BEIJING, May 3 (INP): Esha Iqbal, a Pakistani graduate student in China Women University (CWU) Esha Iqbal hoped to apply China’s poverty reduction experience home, reports China Economic Net (CEN).
As a co-founder of Youth Impact, a youth development organization, Esha attached great importance to female’s power in poverty alleviation.
“Women represent 50 % population overall in the world. There are statistics that women are more poverty stricken. So if women are not there to talk about their own needs, there won’t be anyone to represent them,” she mentioned.
Therefore, it is important that a woman not only speaks for herself, but also speaks for her community. And only then can women hold up half the sky, Esha added.
Back home Esha was a Regional Operations Manager at Habib Bank Limited (HBL) in Mirpur District, Azad Kashmir. Also, she was a field trainer for National Financial Literacy Program of State Bank Of Pakistan in Kolti & Bhimber district.
“Pakistan is a society where we have a certain amount of gender segregation and financial participation for women is limited. That’s why my presence in that training was somehow crucial,” she explained, adding that she included lots of women in that training and helped them open accounts in the bank.
Esha also appreciates China’s amazing work on poverty reduction and setting precedent for the rest of the world.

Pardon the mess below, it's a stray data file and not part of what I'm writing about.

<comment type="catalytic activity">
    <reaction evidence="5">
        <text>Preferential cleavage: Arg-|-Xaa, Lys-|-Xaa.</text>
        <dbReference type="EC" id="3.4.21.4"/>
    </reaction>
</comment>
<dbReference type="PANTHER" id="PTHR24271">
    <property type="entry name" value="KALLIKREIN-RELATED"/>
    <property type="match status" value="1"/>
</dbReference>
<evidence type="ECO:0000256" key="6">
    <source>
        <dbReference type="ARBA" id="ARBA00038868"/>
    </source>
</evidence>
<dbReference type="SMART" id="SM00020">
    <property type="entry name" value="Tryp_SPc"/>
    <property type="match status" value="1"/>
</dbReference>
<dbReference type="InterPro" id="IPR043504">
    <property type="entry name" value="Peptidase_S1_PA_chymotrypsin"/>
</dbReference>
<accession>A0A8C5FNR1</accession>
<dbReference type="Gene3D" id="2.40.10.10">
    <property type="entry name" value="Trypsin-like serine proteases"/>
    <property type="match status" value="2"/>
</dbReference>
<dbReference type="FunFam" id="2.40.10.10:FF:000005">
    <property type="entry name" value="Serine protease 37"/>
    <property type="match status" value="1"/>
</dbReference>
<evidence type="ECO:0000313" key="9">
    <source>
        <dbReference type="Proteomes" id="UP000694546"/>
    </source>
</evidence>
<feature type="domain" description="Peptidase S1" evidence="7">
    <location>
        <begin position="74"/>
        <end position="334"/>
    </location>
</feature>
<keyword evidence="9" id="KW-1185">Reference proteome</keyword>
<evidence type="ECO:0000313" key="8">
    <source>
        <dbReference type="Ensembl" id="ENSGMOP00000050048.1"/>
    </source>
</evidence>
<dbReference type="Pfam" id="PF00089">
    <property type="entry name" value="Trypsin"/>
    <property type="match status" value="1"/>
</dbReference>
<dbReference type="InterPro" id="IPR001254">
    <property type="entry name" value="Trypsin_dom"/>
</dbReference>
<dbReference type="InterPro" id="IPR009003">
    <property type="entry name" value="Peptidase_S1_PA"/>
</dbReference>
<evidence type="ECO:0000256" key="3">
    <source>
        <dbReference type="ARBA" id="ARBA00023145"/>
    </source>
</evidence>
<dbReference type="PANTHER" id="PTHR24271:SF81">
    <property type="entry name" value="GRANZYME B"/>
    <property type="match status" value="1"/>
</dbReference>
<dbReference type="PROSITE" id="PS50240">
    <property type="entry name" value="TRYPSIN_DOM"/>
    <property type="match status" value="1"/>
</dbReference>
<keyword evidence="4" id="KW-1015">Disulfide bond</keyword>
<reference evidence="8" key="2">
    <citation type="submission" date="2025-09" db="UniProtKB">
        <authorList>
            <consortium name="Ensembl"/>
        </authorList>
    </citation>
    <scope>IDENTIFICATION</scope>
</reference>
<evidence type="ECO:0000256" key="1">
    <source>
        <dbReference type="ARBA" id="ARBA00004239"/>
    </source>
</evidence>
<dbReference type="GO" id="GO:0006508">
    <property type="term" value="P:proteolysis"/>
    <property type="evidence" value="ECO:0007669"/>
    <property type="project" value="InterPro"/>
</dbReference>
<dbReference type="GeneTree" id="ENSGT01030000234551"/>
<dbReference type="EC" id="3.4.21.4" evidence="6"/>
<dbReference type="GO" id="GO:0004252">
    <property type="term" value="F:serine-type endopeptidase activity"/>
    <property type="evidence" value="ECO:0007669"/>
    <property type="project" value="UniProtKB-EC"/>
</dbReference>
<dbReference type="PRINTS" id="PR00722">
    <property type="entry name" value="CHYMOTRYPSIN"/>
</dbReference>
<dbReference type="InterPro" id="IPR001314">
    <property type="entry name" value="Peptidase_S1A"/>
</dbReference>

“During university we had different courses in which we learned about poverty reduction activities in China,” she told China Economic Net.
Esha’s teachers took them to a local apple farm in Changping, Beijing before. Local people had built restaurants and picked fresh vegetables to cook for visitors. And they also had different animals and different crops planted. As Esha saw it, young students experience farming and know what rural life is; the locals could make a living via this interesting business model as well.
“If I only keep this knowledge to myself, I will be a miser. I would like to go back and help my countryman with my experience here,” she said.
Esha values the role that financial literacy plays in poverty reduction a lot, too. As she put it, they used to go to rural areas and conduct some training for men and women so that they know what financial literacy is, what financial products they have and how they can have access to finances.
“Finance is basically the blood that runs in economy,” Esha noted, “If someone needs to open a small scale business, you need finances; if someone wants to have education to improve, to ensure the upward mobility and the social status, they need finances to support their education.”
“China is very advanced and it’s reaching the next phase of digitalization,” she said, whereas in Pakistan, “we are still struggling to help people open their basic accounts.” However, now Pakistan is actually progressing. There are different banks and micro finance banks working since 2000.
As per Esha, in the last 20 years, they have done a lot of work. And recently, Pakistani government has launched a vast program that will actually transform the whole system, and Pakistanis will be able to make payments digitally and make transfers digitally.